Azure Service Bus .NET SDK Deep Dive – Send Via

With SendVia, it is possible to create an atomic transaction between the incoming message and outgoing messages, for more posts in this series go to Contents.

In scenarios where transactional processing is required for an incoming message that would generate some outgoing messages, the incoming and outgoing messages should all succeed or rollback. Failure to do so would either create duplicate processing (failure to complete the incoming message) or ghost messages (failure to revert the outgoing messages).

Similar to shipping something from one point (source) to another point (destination), your package might go through straight to the destination and, instead might go through an intermediary. The idea behind Send-via is to create an atomic operation between an incoming message and the outgoing messages. The following video demonstrates this:

So instead of sending outgoing messages directly to the destination queues, the messages are sent to a transfer queue. The messages in the transfer queue are associated with the incoming message. Only when the incoming message is successfully acknowledged, Azure Service Bus will reliably transfer the messages in the transfer queue to the destination queues. To demonstrate the effect that can occurs without the SendVia feature let’s have a look at the following code

var client = new QueueClient(connectionString, inputQueue);
await client.SendAsync(new Message(Encoding.UTF8.GetBytes("Kick off")));
await client.CloseAsync();

var receiver = new MessageReceiver(connectionString, inputQueue);
var sender = new MessageSender(connectionString, destinationQueue);

receiver.RegisterMessageHandler(
    async (message, token) =>
    {
        await sender.SendAsync(new Message(Encoding.UTF8.GetBytes("Will leak")));
        throw new InvalidOperationException();
    },
    Prepare.Options(connectionString, destinationQueue)
);

If you have been following this series, the code above should be more or less clear. First, I’m sending a message to an inputQueue with the content Kick off. The receiver is feeding messages from that inputQueue and there is a message sender that will be used to send messages to destinationQueue. At the end of the message receiver callback function, I’ve added a throw statement that will throw an InvalidOperationException. The message will be rolled back and retried depending on the MaxDeliveryCount settings on the queue. In this demo I set the MaxDeliveryCount to two. But what happens to the send operation? Let’s see how this code behaves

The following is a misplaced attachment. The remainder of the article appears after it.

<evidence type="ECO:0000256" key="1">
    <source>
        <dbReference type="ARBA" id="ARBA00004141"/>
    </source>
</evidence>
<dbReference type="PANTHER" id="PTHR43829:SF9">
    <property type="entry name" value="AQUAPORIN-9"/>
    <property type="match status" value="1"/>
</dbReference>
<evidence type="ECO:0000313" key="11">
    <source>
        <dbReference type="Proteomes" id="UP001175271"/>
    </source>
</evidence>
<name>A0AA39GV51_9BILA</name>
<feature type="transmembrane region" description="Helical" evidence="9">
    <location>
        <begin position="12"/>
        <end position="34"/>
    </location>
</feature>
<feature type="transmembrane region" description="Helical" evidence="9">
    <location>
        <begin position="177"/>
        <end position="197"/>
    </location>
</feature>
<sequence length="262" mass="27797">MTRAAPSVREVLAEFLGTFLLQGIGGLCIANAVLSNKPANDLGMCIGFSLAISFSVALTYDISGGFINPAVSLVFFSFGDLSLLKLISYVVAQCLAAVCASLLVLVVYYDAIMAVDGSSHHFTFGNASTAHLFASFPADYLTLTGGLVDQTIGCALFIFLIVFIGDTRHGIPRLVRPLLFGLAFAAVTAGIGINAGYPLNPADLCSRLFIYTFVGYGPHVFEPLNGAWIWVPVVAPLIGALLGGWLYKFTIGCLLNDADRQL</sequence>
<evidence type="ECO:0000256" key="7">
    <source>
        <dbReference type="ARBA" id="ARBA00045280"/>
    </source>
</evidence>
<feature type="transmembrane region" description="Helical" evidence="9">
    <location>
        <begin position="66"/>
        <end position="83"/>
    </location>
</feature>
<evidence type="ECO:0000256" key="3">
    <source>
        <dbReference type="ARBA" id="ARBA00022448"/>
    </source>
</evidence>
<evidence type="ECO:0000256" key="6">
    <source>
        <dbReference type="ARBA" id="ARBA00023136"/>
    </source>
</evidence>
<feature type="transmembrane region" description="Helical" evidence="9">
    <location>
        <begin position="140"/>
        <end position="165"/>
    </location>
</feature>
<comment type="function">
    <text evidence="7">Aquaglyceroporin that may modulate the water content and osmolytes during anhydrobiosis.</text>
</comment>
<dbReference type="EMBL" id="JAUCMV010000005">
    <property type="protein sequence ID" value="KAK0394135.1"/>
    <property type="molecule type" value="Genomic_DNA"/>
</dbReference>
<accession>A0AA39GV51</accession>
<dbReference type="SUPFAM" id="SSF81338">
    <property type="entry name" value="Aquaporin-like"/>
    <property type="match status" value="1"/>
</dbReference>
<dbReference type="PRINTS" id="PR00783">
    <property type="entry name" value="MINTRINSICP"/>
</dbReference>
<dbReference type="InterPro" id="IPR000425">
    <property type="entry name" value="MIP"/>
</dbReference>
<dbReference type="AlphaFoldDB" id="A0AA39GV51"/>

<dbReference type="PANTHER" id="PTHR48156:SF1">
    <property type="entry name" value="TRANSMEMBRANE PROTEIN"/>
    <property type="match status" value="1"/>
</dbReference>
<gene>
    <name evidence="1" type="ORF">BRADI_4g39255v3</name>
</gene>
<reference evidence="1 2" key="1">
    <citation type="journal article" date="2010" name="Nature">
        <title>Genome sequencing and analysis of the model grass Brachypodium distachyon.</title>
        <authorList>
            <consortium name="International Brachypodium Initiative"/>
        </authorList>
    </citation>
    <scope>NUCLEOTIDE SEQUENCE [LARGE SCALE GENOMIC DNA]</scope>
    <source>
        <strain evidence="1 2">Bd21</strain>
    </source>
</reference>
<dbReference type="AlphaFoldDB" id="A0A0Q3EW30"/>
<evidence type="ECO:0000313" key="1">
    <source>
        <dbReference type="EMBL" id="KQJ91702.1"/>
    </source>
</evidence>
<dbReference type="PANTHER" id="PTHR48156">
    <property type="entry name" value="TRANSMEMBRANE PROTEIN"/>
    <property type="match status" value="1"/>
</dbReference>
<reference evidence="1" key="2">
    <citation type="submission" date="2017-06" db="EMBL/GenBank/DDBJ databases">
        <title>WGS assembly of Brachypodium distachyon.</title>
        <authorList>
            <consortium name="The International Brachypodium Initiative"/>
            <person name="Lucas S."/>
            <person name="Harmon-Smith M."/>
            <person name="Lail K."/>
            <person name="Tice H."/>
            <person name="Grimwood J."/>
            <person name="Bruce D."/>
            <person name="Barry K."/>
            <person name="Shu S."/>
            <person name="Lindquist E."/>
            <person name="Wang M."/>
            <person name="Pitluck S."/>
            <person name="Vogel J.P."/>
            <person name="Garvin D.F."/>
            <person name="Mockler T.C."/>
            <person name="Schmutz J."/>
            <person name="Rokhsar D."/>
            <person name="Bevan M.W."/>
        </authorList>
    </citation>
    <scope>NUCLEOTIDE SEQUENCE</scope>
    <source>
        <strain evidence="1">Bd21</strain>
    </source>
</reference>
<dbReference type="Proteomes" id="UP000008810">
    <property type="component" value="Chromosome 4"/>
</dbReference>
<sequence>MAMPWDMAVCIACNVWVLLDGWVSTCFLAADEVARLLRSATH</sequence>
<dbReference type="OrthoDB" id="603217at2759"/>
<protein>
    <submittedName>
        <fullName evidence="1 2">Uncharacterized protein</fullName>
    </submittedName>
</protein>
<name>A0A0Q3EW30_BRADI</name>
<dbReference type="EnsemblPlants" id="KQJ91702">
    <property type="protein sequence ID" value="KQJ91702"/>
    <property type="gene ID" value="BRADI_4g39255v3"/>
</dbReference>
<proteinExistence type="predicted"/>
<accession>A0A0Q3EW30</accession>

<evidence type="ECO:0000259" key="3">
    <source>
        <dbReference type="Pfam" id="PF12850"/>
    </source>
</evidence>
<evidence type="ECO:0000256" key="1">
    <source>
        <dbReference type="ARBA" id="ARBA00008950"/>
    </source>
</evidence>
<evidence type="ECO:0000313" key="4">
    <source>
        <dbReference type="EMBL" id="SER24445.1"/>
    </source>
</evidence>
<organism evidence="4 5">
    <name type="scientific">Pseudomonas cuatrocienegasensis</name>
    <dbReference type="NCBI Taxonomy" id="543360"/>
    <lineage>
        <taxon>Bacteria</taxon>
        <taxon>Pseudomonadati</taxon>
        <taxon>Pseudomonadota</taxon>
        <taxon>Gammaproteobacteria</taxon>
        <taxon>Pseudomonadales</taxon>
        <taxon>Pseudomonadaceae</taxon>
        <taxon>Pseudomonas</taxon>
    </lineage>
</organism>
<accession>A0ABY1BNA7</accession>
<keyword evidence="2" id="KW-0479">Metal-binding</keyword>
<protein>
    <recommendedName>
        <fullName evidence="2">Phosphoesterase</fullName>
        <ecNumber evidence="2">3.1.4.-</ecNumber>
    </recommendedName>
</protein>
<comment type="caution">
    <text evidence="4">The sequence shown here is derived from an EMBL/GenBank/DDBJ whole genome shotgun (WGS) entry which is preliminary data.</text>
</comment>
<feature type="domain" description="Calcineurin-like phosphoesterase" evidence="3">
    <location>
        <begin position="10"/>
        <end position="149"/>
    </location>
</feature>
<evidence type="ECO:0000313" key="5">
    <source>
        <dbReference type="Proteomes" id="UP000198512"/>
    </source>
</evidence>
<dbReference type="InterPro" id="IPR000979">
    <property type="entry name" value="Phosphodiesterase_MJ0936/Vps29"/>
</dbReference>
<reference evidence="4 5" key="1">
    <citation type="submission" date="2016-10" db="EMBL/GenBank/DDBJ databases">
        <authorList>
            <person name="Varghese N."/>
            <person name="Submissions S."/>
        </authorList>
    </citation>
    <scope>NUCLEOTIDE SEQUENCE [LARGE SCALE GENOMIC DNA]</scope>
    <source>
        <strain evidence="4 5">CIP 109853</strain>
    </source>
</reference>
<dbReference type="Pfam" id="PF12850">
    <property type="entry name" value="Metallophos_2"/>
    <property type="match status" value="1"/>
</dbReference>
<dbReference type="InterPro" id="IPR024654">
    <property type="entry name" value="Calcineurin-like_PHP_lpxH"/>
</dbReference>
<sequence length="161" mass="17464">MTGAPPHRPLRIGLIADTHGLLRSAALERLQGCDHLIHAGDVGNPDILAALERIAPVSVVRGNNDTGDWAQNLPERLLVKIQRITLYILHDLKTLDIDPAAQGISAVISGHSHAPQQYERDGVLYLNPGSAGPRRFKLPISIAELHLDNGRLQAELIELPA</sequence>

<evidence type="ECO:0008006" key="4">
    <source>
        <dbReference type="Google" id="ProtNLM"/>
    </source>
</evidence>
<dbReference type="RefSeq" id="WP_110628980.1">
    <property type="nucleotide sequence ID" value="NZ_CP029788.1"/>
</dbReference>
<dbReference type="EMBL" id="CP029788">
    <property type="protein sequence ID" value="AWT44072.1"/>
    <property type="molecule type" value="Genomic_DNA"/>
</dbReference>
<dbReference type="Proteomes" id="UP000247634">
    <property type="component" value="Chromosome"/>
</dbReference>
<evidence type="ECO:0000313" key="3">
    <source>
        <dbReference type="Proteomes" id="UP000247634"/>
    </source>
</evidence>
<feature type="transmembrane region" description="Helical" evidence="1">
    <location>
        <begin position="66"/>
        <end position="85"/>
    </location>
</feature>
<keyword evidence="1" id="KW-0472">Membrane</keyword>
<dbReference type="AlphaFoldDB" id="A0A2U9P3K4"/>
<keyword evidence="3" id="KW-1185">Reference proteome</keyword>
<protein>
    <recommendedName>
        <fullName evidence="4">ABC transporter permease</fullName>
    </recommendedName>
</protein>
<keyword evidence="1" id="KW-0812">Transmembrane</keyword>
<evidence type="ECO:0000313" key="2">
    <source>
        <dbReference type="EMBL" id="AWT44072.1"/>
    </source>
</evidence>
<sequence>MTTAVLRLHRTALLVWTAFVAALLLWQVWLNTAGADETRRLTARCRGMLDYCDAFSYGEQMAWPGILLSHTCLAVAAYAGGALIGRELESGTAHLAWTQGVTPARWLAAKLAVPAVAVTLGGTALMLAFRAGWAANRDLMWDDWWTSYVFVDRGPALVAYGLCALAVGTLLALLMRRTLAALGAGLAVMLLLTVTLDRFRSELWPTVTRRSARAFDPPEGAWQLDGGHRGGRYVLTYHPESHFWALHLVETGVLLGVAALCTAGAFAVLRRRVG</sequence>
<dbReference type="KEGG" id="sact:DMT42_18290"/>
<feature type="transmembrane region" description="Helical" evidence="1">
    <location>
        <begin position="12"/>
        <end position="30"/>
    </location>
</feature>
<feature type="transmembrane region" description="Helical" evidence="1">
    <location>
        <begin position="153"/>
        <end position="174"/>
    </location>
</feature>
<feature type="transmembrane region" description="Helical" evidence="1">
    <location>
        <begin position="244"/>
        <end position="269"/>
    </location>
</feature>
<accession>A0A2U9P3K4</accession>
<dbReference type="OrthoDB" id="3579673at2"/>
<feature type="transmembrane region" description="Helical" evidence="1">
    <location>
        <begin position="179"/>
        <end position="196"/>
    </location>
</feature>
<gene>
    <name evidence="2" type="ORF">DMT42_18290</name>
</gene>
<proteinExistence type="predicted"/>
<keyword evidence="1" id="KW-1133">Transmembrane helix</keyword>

As the content of the message already indicates, the message that is sent in the callback function of the receiver will be sent to the destination queue even when the receive operation failed. Because the MaxDeliveryCount in this example is set to two, two messages will be leaked to the destinationQueue and are immediately available for processing on the destination queue, meaning that partial updates can be observed in the system even though the actual business transaction was not completed yet. Translating this to business code means that how you structure your code and when you try to send out messages has large implications on the effect on the system and every component participating in complex business processes need to be able to deal with duplicates as well as partial updates. Let’s see how we can solve this.

var connection = new ServiceBusConnection(connectionString);
receiver = new MessageReceiver(connection, inputQueue);
sender = new MessageSender(connection, destinationQueue, inputQueue);
receiver.RegisterMessageHandler(
    async (message, token) =>
    {
        using (var scope = new TransactionScope(TransactionScopeAsyncFlowOption.Enabled))
        {
            await sender.SendAsync(new Message(Encoding.UTF8.GetBytes("Will not leak")));

            if (!message.UserProperties.ContainsKey("Win")) throw new InvalidOperationException();

            await sender.SendAsync(new Message(Encoding.UTF8.GetBytes("Will not leak")));

            scope.Complete();
        }
    },
    Prepare.Options(connectionString, destinationQueue)
);

There are two important changes:

  • The receiver and the sender need to share the same ServiceBusConnection object
  • The MessageSender operations need to be wrapped with TransactionScope(TransactionScopeAsyncFlowOption.Enabled)

That’s all. If we do that and send the following messages

client = new QueueClient(connectionString, inputQueue);
await client.SendAsync(new Message(Encoding.UTF8.GetBytes("Fail")));
var winMessage = new Message(Encoding.UTF8.GetBytes("Win"));
winMessage.UserProperties.Add("Win", true);
await client.SendAsync(winMessage);

Sends during failures of incoming messages will no longer leak out as the next demo demonstrates.

You might want to be careful to apply this principle where it makes sense because the connection sharing, as well as the behind the scenes transaction scope processing in combination with the additional transfer on the broker, can have a visible impact on the throughput of your system. But if you need transactional processing SendVia is a very powerful feature to leverage to avoid having to worry about messages leaking out to receivers when they shouldn’t have.

If you are curious to hear a bit more about message processing, transactions , and partial updates/failures have a Life beyond transaction part of my DIY Async Message Pumps talk I gave at BuildStuff Lithuania in 2019.

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Daniel Marbach

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